If you decide that you don't want to do engineering after you're done, then you still have good prospects. Any graduate or professional school, especially those in sciences, will be happy to take on an engineer as most engineers that would be less than hard workers have been weeded out by the second semester of undergrad. The grad or professional schools will even go as far to let engineering students in who have a little lower grades than other majors simply because the curriculum really is hard. A 3.5 GPA in engineering and As and Bs in science classes will make for a good application for medical school, whereas a biology major with only a 3.5 GPA will likely get their app placed in the circular file.
 

dragonsprayer

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how to mess up your computer engineering degree 101:

first let the ceramic engineer head talk u into ceramic engineer since its the basis of most parts in a computer and all electronics. now called material engineering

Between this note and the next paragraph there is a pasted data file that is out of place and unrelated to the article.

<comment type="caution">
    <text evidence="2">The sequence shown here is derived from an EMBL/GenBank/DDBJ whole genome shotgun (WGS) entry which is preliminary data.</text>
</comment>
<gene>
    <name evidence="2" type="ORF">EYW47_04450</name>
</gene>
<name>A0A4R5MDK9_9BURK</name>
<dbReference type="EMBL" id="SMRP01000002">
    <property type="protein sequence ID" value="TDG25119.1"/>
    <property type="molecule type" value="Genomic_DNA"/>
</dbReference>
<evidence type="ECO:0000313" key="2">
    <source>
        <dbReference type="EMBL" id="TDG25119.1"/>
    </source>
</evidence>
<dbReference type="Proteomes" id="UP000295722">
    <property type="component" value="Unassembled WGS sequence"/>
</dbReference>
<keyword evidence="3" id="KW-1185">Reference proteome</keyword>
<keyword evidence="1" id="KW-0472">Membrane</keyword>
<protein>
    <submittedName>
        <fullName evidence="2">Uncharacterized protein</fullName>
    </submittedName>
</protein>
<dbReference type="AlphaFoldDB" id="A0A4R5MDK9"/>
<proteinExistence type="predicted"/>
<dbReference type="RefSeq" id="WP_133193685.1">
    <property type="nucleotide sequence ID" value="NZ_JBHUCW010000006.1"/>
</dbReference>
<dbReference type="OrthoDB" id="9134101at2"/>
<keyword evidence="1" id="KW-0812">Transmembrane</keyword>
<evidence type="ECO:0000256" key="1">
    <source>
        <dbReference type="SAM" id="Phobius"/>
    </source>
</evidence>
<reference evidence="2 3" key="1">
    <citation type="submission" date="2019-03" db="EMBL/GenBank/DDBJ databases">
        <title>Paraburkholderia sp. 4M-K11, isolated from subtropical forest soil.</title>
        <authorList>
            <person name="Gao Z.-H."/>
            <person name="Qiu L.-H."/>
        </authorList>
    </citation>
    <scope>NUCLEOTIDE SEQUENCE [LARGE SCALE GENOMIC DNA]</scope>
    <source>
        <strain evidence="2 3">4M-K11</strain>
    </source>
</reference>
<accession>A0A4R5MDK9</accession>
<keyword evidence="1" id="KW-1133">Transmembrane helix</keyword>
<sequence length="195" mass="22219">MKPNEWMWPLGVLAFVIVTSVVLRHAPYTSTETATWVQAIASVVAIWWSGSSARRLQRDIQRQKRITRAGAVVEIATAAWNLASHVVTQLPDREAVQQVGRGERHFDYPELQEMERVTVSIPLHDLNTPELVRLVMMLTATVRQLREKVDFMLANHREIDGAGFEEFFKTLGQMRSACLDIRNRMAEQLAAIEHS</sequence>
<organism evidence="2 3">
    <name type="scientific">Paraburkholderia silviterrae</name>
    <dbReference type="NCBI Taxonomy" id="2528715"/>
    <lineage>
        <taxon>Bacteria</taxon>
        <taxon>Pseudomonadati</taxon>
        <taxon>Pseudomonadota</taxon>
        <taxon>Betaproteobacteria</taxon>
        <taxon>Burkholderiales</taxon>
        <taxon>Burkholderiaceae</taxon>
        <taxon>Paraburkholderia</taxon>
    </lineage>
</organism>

second, not transferring to electrical engineering as planned

third, getting a job designing high temperature exotic concrete

forth, have field virtually eliminated by global competition and illegal trade wars sanctioned by your own USA government

last, build computers for fun then try to make a living at it!

stay tuned for 201 section - how to loose money and work 7 days a week in the computer business!

world economics 301 - the WTO or world trade organization is the world vs. usa - how to dump anything in the usa and get away with it.

global trade 401 - ....

economics for the rich and privileged - how to buy the usa government to benefit 1% of the population.......


Does any realize if ever make $200 grand you pay more taxs then millionaire down the street. yes the amt top tax rate peaks around $200k